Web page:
How much is the average first time buyer deposit?
Details correct as of April 2022
How much is an average deposit for a first-time buyer, and what does it mean when arranging finance for your new property? A deposit usually takes the form of a mortgage but as with most high-value credit agreements (such as a new car for example), prospective new homeowners are required to place a deposit against any mortgage.
As a first-time buyer, you won’t get the deposit back when you’ve bought the house or if you move. Instead, what you’re doing is paying a small portion of the overall property price with your mortgage provider lending you the rest. Over time, you will gradually pay back the full amount of the loan to your mortgage lender, depending on the terms you’ve agreed. As part of the mortgage application process, your mortgage lender will need proof that you have the funds saved. When you exchange contracts, you will pay that deposit to the conveyancer/solicitor. Then on completion, the deposit will be combined with the money you’re borrowing from your mortgage lender and paid to the seller of the property you’re buying.
Finding your deposit
Your deposit is often sourced from funds released from the sale of an existing property, but what if you’re a first-time buyer? In this feature, we look at the trends for first-time buyer deposits, as well as helping you make sure you get a great deal on your new home.
Many first-time buyers ask whether the deposit can be funded by a loan, but this really depends on the type of loan, the risk appetite of your mortgage lender, and how much you want to borrow.
According to Which?, lenders will ask you to state the source of your deposit and will usually insistent that it comes from a ‘non-refundable’ source i.e. your savings or a gift from family. However, some lenders may accept a deposit funded via a loan if that loan is repayable upon the sale of the property, but it may affect the amount of money they are prepared to lend. It’s worth speaking with an independent mortgage broker or mortgage adviser about your options.
What size deposit will you need?
According to UK mortgage lender Halifax, the minimum mortgage deposit you’ll need depends on the mortgage lender you use. Mortgages are generally available at up to 95% loan-to-value, meaning it’s possible to get on the property ladder with a deposit of 5% of the property price.
However, the minimum deposit you’ll need generally ranges from 5% to 20% of the property’s purchase price. By way of example, here’s how much money you’d need to put down on a £200,000 property, based on different deposit sizes:
- 5% deposit: £10,000
- 10% deposit: £20,000
- 15% deposit: £30,000
Saving for a deposit can take time and considerable sacrifice. Data analyst, Statista advises that ‘in 2021, an average first-time buyer deposit in the UK was about 53,935 British pounds, but in the most expensive region, Greater London, the deposit amount was more than double’. As you may expect, there are enormous differences between cities, boroughs and counties and with the average house in the United Kingdom (UK) costing over £256,000 (March 2021), it is probably no surprise that the average age of a first time buyer in the UK was 31 years old.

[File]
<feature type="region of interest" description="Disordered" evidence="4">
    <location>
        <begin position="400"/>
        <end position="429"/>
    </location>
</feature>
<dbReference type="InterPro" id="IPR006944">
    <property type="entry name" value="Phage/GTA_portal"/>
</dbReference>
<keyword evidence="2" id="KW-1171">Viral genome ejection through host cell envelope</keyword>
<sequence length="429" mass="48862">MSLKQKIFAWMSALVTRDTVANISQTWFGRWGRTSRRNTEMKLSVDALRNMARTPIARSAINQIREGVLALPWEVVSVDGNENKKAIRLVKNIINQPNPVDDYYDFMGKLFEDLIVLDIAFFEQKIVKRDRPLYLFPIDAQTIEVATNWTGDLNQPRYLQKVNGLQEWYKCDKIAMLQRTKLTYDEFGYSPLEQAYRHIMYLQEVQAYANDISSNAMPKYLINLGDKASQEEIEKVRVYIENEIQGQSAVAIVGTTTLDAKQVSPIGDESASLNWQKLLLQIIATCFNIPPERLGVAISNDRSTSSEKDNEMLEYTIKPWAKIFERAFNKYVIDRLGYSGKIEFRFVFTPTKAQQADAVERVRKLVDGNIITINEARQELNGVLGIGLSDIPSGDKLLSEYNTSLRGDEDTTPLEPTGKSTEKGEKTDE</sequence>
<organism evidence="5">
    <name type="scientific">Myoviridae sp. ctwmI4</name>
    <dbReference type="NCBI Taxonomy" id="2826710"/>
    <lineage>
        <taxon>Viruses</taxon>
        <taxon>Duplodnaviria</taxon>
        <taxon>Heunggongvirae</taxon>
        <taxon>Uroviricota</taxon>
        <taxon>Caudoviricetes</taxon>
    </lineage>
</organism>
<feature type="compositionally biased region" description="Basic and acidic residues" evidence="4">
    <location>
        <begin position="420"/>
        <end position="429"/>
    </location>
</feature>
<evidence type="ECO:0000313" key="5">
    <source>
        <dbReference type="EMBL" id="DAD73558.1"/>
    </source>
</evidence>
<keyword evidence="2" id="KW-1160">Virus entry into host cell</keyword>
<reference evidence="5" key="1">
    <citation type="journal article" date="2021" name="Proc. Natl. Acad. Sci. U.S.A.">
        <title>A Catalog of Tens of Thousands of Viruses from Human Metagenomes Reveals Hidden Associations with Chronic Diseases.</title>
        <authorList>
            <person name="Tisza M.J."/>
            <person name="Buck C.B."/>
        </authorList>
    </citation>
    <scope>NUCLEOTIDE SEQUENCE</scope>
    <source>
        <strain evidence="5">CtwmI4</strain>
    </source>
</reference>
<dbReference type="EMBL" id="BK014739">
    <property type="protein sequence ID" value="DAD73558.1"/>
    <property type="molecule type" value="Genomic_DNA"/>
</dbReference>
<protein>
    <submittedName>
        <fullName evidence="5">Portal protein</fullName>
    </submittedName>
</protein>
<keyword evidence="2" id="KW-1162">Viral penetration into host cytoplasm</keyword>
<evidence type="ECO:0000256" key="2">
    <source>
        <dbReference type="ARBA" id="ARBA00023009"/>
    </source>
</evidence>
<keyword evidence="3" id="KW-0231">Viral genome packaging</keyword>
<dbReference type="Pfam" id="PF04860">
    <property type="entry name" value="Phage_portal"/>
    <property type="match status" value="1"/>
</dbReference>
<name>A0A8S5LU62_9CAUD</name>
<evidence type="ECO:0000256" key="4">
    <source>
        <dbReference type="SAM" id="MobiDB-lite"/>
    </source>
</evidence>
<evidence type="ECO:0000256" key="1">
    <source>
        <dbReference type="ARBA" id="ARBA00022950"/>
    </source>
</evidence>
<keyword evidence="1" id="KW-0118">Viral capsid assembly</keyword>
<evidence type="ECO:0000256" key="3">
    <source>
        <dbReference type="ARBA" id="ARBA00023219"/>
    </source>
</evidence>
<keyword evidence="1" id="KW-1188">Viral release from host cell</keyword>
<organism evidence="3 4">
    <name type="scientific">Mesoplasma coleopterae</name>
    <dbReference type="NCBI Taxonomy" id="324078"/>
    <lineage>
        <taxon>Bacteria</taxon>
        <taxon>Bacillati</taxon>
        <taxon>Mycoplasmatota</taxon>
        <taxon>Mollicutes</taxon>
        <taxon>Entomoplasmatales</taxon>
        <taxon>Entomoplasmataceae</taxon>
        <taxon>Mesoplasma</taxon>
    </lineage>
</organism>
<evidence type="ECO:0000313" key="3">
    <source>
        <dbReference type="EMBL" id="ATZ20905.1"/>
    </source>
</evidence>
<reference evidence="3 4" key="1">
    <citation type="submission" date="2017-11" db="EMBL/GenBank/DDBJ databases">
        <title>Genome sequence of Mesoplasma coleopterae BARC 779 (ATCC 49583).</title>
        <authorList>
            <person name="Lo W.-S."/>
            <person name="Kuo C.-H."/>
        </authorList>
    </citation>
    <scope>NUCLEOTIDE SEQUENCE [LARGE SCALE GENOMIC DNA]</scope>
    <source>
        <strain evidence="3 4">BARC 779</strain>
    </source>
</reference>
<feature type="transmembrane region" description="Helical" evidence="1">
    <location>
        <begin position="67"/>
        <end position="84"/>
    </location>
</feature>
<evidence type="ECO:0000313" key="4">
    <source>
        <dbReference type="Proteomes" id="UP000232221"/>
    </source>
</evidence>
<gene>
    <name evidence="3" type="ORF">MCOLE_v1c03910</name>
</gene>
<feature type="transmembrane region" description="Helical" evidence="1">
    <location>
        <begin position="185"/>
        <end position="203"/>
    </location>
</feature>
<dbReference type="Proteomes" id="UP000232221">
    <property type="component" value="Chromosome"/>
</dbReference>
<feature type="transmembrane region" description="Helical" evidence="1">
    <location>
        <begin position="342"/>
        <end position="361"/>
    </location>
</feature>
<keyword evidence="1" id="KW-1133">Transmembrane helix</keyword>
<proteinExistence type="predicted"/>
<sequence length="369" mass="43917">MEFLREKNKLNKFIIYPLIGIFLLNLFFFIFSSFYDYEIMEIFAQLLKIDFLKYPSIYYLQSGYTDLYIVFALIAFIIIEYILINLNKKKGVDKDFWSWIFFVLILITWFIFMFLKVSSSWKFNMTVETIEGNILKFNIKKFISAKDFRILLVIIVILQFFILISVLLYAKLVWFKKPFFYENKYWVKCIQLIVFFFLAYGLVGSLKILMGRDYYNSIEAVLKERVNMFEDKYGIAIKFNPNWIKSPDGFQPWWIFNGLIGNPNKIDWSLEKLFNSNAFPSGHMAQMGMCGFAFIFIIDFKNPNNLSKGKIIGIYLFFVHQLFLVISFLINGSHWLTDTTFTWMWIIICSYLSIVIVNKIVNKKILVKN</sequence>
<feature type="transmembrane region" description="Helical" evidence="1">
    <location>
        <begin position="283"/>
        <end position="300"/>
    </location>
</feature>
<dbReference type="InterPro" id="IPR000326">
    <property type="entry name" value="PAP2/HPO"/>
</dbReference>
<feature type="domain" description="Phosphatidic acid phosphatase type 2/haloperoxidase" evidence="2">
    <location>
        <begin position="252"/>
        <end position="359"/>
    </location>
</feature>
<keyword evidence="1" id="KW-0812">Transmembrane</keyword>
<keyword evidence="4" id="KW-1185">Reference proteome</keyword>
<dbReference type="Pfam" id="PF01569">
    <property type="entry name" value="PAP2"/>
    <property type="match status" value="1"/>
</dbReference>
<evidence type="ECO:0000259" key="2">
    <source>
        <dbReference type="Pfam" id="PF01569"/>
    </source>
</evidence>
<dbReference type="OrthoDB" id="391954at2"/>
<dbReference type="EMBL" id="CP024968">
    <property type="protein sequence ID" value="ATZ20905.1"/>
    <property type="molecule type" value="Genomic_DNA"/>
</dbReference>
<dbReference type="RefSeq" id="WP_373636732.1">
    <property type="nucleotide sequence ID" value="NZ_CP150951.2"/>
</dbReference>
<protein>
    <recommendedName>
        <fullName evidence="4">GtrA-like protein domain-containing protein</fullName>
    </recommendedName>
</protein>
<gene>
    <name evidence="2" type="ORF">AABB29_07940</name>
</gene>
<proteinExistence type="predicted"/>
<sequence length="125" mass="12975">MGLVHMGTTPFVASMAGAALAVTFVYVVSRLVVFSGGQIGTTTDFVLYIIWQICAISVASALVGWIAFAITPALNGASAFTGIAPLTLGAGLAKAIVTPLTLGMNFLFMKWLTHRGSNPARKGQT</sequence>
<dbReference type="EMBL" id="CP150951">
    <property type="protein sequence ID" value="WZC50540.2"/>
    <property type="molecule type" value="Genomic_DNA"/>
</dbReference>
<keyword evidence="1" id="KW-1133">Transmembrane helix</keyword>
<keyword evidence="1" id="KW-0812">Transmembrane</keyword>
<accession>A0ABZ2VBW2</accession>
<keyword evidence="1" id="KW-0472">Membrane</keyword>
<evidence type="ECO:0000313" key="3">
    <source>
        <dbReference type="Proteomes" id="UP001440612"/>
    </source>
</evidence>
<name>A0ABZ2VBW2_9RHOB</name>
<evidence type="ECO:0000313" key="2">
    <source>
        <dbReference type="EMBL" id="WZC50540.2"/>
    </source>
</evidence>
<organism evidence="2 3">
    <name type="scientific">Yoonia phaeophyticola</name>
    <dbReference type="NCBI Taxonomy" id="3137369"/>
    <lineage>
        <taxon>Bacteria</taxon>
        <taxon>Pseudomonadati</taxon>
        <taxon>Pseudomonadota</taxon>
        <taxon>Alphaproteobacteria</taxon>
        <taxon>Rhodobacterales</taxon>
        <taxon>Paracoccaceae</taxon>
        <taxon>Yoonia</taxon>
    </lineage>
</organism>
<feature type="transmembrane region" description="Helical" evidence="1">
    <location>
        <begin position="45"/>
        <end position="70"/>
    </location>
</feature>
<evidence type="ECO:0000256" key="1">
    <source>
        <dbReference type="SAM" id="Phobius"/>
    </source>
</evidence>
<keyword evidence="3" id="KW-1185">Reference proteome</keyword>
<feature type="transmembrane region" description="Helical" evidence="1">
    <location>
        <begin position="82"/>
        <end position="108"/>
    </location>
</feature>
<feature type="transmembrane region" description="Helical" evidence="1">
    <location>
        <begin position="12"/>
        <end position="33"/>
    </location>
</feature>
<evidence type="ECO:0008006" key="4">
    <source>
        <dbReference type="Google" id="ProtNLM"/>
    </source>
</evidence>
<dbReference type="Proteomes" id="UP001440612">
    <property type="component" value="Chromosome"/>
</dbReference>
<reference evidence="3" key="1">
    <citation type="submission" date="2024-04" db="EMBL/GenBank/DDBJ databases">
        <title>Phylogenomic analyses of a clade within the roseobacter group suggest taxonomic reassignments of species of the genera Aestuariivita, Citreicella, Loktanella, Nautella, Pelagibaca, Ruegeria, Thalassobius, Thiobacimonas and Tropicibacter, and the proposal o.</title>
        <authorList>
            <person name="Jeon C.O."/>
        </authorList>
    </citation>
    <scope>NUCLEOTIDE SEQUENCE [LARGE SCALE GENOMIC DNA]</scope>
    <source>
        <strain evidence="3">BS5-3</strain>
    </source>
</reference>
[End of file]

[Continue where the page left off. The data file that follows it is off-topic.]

So while the minimum deposit you’ll need is 5%, there are plenty of reasons to save more if you can, according to Which?:
- Cheaper monthly repayments It might sound obvious, but the bigger your mortgage deposit, the smaller your loan will be and the cheaper your monthly repayments
- Better mortgage deals A larger deposit will also make you less risky for mortgage lenders and, as a result, they’ll generally offer you lower interest rates. For example, 90% mortgages are generally around 0.7%-1% cheaper than 95% deals
- Improved chance of being accepted All lenders conduct affordability checks to work out whether you can afford the mortgage repayments, based on your income and outgoings. If you only put down a small deposit, it’s more likely you will fail these checks because you’ll need to spend more on your mortgage each month
- Bigger buying budget Lenders typically offer a loan of up to four and a half times your annual salary, so if your salary is relatively low and you can’t borrow enough, you might need a larger deposit just to make up the value of the property
- Less risky If you own more of your home outright, you’re less likely to fall into negative equity, where you owe more on your mortgage than your property is worth. Being in negative equity can make moving house or switching mortgage difficult.
Saving up for your deposit
Saving up for a deposit can be challenging, with many prospective buyers turning to family for support. But there are options beyond the Bank of Mum and Dad that you may wish to consider.
With a Help to Buy equity loan, you put in a deposit of 5%, while the government lends you up to 20% in England and Wales or 40% in London, and you get a mortgage to cover the rest. In Scotland, the First Home Fund works in a similar way.
Then there’s shared ownership, where you buy a share of the property and pay rent on the remainder
You might also think about buying a house with your friends or like so many first-time buyers these days, asking your parents, grandparents, or other family members for help either in the form of a gift or a loan. Speak with your mortgage adviser or a mortgage broker about the possibilities and risks associated with each option.